The initiative would entail a competitive design process, modeled after a successful Dutch initiative, which significantly reduced the costs of deep energy retrofits by aggregating demand in the sizeable affordable-housing market there. The program offered secured long-term contracts, and brought together builders and housing associations, challenging them to design net zero-energy retrofits, without subsidies, in more than 100,000 housing units.
The result was a process that was quick, affordable and replicable. The retrofits involved wrapping houses in insulated panels around the existing shell of a building, topping them with pre-fabricated insulated roofs with high-efficiency solar panels, and installing heat pumps, hot water storage tanks and ventilation units outside. The upgrades were completed within 10 days, financed through the energy cost savings, and came with a 30-year warranty. Such a rapid, whole-house solution represents a sharp break from today’s typical, incremental approach to improving efficiency in multifamily buildings here, like switching out an old boiler or other appliance for a more efficient one. It is attractive to officials looking to create large-scale retrofits without causing major disruptions to tenants or requiring their relocation for long periods of time.
In the Netherlands, the upfront capital for the retrofits is supplied by the WSW social bank, which has provided €6bn to underwrite government-backed 40-year loans to housing associations. Tenants are charged the same amount they had previously paid for rent and energy bills together, until the debt is repaid, according to The Guardian.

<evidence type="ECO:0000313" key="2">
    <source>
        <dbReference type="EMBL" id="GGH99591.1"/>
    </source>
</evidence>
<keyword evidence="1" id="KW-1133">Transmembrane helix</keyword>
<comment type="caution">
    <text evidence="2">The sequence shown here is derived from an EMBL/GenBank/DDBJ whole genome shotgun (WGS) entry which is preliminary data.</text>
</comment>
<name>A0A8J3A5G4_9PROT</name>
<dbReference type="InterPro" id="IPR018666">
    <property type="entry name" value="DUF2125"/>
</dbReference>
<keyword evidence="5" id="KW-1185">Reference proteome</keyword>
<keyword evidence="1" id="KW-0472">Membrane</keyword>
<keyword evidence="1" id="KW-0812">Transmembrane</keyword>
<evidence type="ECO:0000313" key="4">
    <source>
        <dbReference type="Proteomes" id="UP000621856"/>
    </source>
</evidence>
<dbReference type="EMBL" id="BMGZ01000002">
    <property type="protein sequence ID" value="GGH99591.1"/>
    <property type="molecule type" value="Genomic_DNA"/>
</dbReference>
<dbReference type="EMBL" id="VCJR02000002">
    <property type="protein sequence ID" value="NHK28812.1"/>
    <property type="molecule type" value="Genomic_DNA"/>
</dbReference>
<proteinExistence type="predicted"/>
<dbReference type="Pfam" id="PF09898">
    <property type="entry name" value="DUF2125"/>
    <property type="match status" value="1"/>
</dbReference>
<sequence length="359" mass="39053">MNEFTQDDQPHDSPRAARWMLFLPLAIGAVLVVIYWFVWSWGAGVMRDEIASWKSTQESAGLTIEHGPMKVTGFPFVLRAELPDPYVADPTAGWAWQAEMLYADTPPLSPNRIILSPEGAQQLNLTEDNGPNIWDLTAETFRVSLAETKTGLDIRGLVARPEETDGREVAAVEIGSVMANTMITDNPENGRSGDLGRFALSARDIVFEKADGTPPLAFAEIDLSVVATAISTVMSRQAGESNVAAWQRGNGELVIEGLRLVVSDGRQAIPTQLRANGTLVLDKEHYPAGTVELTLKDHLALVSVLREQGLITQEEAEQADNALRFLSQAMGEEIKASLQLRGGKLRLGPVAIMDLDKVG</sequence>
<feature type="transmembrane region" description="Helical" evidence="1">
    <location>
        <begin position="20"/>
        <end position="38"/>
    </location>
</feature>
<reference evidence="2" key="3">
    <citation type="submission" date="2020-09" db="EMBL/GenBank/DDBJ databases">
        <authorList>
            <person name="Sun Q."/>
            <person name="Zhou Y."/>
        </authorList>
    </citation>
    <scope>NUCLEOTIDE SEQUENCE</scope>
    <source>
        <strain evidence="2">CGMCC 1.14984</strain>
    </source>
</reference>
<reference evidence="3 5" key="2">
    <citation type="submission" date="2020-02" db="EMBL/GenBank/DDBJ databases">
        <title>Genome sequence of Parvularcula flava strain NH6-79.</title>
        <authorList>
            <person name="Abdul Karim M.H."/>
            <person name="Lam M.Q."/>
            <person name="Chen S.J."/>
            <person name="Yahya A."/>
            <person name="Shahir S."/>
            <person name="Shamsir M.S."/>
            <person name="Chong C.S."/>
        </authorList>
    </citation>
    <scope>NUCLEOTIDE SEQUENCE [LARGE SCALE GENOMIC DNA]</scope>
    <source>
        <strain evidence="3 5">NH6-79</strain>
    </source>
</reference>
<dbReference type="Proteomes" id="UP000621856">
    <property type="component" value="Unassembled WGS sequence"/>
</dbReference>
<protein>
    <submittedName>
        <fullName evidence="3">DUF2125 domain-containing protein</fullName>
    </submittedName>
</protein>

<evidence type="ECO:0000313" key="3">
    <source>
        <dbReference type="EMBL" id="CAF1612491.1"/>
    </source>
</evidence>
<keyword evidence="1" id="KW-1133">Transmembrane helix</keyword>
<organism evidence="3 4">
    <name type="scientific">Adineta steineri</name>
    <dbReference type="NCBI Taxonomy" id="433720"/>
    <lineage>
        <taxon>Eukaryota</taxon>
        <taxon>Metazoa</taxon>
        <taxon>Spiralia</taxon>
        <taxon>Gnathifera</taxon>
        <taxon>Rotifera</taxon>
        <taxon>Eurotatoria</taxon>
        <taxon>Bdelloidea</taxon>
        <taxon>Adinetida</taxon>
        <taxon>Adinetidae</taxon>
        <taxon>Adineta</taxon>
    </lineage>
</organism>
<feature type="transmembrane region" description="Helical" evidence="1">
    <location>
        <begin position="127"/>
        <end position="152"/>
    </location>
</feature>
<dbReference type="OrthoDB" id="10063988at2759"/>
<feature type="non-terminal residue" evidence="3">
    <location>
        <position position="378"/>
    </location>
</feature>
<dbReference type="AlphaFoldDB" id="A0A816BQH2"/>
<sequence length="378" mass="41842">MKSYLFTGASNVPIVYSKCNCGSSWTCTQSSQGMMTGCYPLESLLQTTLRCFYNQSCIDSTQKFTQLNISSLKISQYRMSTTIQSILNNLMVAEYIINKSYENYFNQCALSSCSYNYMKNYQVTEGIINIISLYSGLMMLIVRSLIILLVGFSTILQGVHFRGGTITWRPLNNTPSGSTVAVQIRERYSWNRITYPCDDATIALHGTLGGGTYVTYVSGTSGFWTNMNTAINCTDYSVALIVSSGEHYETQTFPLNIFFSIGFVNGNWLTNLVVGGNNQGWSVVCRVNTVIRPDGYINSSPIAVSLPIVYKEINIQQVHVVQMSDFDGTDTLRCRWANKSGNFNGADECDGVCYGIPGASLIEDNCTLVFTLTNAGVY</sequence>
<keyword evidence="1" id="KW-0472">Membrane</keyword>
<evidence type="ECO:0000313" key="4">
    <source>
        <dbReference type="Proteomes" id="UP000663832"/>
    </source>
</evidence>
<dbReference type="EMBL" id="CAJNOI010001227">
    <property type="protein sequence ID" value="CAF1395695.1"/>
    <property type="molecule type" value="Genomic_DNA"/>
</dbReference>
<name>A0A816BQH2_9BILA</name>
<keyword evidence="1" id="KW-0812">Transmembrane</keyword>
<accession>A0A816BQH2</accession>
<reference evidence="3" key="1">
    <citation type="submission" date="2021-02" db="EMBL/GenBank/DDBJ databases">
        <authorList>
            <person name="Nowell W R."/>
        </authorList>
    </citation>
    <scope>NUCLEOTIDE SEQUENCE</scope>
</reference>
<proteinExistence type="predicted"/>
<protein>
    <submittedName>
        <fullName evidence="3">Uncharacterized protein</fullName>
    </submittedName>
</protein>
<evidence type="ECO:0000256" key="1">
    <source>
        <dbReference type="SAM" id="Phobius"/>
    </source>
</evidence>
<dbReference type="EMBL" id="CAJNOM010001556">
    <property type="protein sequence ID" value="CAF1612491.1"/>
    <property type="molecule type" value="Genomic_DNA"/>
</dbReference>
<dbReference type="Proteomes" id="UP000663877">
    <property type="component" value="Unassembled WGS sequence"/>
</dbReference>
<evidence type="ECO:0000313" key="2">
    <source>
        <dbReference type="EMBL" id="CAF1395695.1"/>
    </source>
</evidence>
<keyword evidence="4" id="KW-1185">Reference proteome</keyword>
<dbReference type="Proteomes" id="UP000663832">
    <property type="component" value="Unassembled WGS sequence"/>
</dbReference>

Since the project started in 2010, the cost of retrofitting buildings in the Netherlands to a net zero-energy standard – meaning they can produce as much energy as they consume – has dropped by 40 percent.
Officials here believe the successful Dutch experience can be reproduced on this side of the Atlantic.
Gov. Cuomo announced the design-build competition in his 2016 State of the State policy book, “Built to Lead.” The goal is to retrofit 100,000 affordable housing units by 2025, by fostering the right policies and incentives needed to spur a supply chain, overcoming regulatory barriers, and creating financial tools that will encourage investment over a 20-year horizon, financed by the energy savings. The effort will be jumpstarted with a $75 million investment from the state’s Clean Energy Fund over the next three years to help offset the costs of efficiency upgrades.
“To go to scale, we need to create the right environment,” said Loic Chappoz of the New York State Energy Research and Development Authority, during the conference.
Through grants and a competitive design process, the hope is to spur the private sector to provide deep energy retrofits for a variety of multifamily building designs that slash energy use by approximately 70 percent. Officials aim to have the first round of solicitations out this year, and for the first pilot to be built next year, said Chappoz.